Last month’s landmark announcement that the LIGO collaboration had detected gravitational waves sent ripples of excitement around the world.
The discovery marked another stunning confirmation of Einstein’s general relativity, and signalled the dawn of a new era in astronomy.
For Tim Blais, the mastermind and versatile voice behind popular YouTube channel A Capella Science, it was also an invitation to get creative.
Perimeter Institute partnered with Blais to help create his latest nerd-pop parody, “LIGO Feel That Space” (sung to the tune of The Weeknd’s “Can’t Feel My Face”).
After you’ve grooved to gravitational waves, check out our interview with Blais (posted below) about his quirky niche between pop music and deep science.
Interview with Tim Blais, the maestro of A Capella Science
Perimeter Institute: How and why did A Capella Science come to be?
Tim Blais: The germ of the idea came one night when I was working on my master’s in physics. I have an absolutely awful attention span, so time spent in my office was always about one-third work and two-thirds distraction. At one point, I was killing time watching a cappella YouTube videos thinking: “I could do this. I should do this!” It struck me that I had this unique body of science and music knowledge that I’d never seen combined the way I knew I could. But of course that points to the real origin of A Capella Science: every life experience that’s led me to this set of interests and skills. If you want to go all the way back, you’d probably have to start when I was three, which is when I joined my mom’s church choir and simultaneously discovered Bill Nye the Science Guy.
PI: What kinds of surprises and rewards has the project brought about?
|Tim Blais backstage at Canada’s Smartest Person.|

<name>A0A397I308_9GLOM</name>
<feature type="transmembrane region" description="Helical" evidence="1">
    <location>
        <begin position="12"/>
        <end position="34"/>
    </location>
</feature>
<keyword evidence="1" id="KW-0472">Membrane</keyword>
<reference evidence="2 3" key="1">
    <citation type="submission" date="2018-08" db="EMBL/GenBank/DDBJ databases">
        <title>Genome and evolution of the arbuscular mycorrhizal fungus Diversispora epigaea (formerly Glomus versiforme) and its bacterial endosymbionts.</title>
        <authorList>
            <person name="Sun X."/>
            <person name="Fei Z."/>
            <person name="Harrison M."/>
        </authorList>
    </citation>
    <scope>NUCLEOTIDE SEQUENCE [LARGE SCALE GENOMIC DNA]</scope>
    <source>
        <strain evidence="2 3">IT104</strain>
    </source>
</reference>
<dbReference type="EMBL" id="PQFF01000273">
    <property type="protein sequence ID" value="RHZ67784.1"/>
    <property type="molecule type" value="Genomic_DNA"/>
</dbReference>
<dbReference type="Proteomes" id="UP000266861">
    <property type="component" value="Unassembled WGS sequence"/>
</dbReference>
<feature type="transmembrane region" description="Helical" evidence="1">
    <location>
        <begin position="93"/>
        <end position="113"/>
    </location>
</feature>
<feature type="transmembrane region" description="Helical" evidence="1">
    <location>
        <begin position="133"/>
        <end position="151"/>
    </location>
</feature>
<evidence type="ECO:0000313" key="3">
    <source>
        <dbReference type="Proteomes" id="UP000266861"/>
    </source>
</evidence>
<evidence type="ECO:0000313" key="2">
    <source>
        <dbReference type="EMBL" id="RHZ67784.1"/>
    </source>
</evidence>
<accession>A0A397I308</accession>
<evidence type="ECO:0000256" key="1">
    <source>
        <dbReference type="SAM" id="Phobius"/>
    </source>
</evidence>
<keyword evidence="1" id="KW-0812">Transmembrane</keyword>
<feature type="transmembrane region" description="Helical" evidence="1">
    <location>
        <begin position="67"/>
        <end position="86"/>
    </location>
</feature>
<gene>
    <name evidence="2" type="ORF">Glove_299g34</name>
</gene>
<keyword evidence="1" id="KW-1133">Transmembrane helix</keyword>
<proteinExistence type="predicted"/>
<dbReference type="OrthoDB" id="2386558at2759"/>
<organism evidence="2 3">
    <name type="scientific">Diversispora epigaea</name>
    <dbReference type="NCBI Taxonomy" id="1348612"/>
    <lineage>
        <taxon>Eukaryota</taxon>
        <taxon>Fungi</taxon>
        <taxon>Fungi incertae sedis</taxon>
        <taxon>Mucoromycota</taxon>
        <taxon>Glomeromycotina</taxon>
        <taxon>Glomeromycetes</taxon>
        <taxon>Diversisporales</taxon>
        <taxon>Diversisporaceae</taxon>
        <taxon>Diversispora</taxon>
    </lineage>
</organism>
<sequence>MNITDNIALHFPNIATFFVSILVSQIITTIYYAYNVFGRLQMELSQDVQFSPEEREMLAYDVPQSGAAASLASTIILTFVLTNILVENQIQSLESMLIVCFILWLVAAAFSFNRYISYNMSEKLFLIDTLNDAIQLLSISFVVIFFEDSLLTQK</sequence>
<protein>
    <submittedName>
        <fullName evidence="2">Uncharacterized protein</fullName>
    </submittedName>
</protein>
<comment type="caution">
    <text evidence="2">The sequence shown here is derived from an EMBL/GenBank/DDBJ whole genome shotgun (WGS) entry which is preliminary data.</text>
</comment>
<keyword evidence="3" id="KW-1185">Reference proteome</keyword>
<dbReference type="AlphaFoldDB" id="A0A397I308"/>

TB: Well, I never really expected to be making my living with it, so that’s nice! But seriously, it’s been surprising from the start. It’s usually so hard to be discovered as an artist that I expected to make a lot of videos in obscurity before anyone took notice, if they ever did. Instead, my very first video, “Rolling in the Higgs” (a parody of Adele’s “Rolling in the Deep”), really caught the wave of the 2012 Higgs boson discovery and went viral. Looking back, it’s a little embarrassing actually; if I’d known so many people would see that video, I would have sung it better!
Aside from that, the project has certainly made life interesting. I’ve ridden a tour bus with synth-pop pioneer Thomas Dolby; I’ve met some of my favourite science YouTubers like (Perimeter alumnus) Henry Reich of MinutePhysics; last year I was on the CBC reality show “Canada’s Smartest Person,” where I met some of the most amazing people I know. The most rewarding thing is the comments and support I get from the people who watch and enjoy A Capella Science. Someone I’ve never met recently told me in an email that he, along with his wife and two kids, have been singing “Bohemian Gravity” in four-part harmony. How do you top that?
PI: What is the process behind making a song/video?